I have always thought it was odd when people have asked me about my writing process. I guess in my head the answer is along the lines of, “Well, I sit down in a comfy spot with my laptop, minimize distractions, and then type whatever comes into my head, which is (I always hope) a story. Then I edit it a lot.”
That’s been the deep dark secret of my writing process for years–at least as far as I’d ever analyzed it.
But then as I started the next installment (Book 4) of the Legally in Love series, I realized I had jumped the gun and wasn’t doing something right so I couldn’t get the story to work. Yet.
This made me think, hey. There actually IS a method here–at least for this particular series.
So, here’s what I realized it is.
1) Title of the Series
Knowing the title of the series has been the anchor for all the themes of the books. Yeah, the first two are about two competing lawyers who happen to have chemistry, and the third is more about two students skirting the law for personal gain (and love!), but the LAW is the theme that ties them together. That’s in place for the fourth book, as well.
2) Title of the Book
Not everyone can start with a title. It’s not really a tried and true method. With one of my books I started with a setting (BIG IN JAPAN). With another I started with a character (A LITTLE SISTERLY ADVICE). In another book, I knew the plot because I was doing an Austen adaptation (CHOCOLATE AND CONVERSATION.) With another, I had a really cool concept (for a book I’m not ready to release yet, but someday!) But with all the books in this legal series, the titles have been the catalyst for the plot. They’re all legal phrases, and that’s the same for Book 4, 5, and 6. (And 7, if I get that far.)
3) Cover Photo
With all these books, I’ve found it impossible to even start the storytelling until I found just the right cover. I couldn’t even get names or character types until I saw the faces of the characters. This was what tripped me up with writing Book 4–I didn’t have a cover photo picked. Well, I did, but it wasn’t working. So now that I spent nearly the whole writing day on Wednesday trolling for the right cover models, I’m feeling ready to proceed! Yay!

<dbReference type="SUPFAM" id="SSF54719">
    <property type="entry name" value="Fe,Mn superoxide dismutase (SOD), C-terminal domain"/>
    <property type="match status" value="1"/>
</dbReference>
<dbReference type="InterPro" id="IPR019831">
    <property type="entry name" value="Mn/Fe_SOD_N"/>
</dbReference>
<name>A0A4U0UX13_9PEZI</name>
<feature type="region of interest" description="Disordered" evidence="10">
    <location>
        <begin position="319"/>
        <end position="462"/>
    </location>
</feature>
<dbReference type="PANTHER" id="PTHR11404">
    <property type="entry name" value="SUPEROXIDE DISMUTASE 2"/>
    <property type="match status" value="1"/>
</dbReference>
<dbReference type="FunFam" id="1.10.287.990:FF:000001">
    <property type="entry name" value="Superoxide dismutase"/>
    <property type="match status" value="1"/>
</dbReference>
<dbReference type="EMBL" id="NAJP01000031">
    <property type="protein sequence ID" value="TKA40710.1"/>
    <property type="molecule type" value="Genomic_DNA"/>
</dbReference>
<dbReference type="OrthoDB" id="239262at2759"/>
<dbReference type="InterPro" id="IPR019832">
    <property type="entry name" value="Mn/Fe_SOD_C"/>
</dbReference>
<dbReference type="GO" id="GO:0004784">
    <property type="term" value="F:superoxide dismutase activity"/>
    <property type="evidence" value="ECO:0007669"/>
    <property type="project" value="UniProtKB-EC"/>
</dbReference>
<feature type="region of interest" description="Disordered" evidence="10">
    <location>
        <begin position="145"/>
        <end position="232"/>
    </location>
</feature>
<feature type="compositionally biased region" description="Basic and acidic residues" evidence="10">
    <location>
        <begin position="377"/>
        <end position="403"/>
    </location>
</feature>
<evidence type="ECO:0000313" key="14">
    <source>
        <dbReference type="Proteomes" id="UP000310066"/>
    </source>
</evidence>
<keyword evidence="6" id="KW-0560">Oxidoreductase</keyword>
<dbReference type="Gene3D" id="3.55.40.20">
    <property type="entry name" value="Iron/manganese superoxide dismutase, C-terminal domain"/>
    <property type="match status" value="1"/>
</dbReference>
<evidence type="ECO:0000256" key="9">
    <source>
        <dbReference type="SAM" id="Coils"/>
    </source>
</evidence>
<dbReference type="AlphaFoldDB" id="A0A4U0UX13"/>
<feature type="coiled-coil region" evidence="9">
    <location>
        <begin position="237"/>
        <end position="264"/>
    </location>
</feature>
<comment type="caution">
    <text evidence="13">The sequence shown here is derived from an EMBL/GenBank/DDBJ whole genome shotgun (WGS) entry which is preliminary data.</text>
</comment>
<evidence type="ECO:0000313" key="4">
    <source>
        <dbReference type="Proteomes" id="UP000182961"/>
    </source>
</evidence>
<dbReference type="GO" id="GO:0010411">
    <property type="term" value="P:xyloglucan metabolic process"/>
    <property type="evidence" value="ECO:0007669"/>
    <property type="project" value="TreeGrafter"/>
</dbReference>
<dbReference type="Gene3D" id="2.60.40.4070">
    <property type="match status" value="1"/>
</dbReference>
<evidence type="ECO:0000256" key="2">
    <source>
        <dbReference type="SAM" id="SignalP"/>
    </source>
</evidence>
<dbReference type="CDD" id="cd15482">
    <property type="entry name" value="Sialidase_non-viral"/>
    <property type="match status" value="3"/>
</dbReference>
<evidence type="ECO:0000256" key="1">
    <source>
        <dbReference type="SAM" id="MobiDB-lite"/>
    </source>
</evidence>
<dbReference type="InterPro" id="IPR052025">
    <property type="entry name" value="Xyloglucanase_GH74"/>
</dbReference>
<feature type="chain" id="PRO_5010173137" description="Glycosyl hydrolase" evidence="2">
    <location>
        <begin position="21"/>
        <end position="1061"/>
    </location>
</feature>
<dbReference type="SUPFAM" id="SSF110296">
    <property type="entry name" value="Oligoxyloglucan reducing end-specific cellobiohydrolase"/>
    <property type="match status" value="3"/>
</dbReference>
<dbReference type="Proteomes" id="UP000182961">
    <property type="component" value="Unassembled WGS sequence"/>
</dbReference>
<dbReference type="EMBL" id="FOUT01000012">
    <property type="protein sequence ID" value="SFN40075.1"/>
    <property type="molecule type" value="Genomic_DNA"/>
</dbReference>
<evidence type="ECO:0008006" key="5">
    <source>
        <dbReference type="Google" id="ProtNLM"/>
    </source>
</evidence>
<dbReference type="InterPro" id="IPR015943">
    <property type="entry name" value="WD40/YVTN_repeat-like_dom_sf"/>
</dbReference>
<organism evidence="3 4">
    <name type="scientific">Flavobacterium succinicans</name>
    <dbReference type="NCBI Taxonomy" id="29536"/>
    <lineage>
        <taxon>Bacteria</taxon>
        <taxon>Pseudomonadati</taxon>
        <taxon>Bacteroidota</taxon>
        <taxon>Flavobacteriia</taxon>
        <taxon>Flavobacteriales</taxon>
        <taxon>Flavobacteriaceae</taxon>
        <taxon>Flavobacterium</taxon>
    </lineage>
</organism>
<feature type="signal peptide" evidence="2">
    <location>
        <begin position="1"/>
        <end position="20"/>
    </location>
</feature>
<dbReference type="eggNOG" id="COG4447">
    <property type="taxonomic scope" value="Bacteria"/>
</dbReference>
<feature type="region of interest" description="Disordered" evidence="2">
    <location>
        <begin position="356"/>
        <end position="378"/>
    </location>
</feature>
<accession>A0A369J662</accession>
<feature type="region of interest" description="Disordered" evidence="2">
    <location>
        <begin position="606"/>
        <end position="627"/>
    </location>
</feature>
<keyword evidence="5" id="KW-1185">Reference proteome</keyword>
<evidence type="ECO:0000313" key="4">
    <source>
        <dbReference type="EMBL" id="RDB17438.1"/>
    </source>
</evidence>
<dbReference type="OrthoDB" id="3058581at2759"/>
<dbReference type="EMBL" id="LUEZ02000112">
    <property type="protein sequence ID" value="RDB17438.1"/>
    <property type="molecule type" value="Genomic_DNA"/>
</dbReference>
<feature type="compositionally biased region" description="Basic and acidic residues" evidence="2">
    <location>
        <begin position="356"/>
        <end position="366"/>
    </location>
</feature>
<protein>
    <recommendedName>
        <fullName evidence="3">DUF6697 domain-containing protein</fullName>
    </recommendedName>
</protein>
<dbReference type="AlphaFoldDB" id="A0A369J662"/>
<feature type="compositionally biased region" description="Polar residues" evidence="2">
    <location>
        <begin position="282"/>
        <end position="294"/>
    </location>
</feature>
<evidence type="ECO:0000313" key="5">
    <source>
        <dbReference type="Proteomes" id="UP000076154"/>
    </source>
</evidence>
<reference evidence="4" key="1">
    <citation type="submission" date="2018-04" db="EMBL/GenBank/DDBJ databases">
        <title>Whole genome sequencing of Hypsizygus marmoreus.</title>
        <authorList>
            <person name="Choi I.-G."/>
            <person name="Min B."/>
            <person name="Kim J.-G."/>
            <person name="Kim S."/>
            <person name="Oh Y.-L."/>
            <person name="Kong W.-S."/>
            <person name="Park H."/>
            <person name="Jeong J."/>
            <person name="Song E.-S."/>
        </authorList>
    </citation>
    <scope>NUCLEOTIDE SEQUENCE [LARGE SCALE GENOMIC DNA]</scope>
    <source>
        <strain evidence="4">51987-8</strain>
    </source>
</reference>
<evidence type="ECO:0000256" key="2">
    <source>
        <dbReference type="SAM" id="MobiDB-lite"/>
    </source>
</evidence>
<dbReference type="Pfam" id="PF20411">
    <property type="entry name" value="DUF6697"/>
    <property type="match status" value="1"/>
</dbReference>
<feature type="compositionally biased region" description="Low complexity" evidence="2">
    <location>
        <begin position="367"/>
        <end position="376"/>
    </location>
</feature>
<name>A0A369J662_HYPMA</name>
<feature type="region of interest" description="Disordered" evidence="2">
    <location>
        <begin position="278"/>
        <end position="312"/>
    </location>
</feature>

4) Characters’ Backgrounds
Knowing who the people ARE is more important than knowing what is going to happen to them. Because it doesn’t matter what happens to them so much as exploring how they’ll react to any given circumstance. I kind of have the setup for Book 4, but until I know who the characters are, I won’t have any idea for the plot. Consider: the story of a nuclear meltdown would play out much differently for Anne of Green Gables than for Oscar the Grouch.
5) The Setting
Figuring out where the story can take place has been a huge hurdle. Once I had the cover photo in place, I could tell where the book could happen. Sometimes in a story, the setting is almost as much a character in the book as the characters themselves. The setting can shape the action greatly, including some of the conflict involved in the story. You can’t have a hurricane be one of the challenges if you set the story in Arizona. But you can have a dust storm. So…yeah. I’m excited to have my cover photo, as it gave me a sense of where my story could happen, and now I’ve nearly nailed it down and am doing research on the location so I can get all the culture and history and sense of place correct. (I *so* hope to do it justice. It’s a beautiful place!)
6) The Plot
Yes! Now that I have all the other elements in place, I can figure out what is going to happen to these people in this place when they’re placed in these circumstances. It’s much easier to imagine alllll the things that can go wrong with their love–before their ultimate happy ending. That is NOT a plot spoiler. I only write happy endings; it’s my life view that we are all going to end happily, if we just latch onto goodness and put the most important things first in our lives. And I try to have my characters do that, even if they make mistakes along the way.
7) Writing, Editing, Publishing
Yeah, that’s all a ton of work. And some of it is pretty tough! But the end product is almost always something I can feel happy about. There’s a sense of accomplishment in creating something, even if it’s just the literary equivalent of a spun sugar dessert.
So, there you have it. Secrets revealed! I hope now to be able to find time in among the crazy demands of life to get Book 4 cranked out–soon!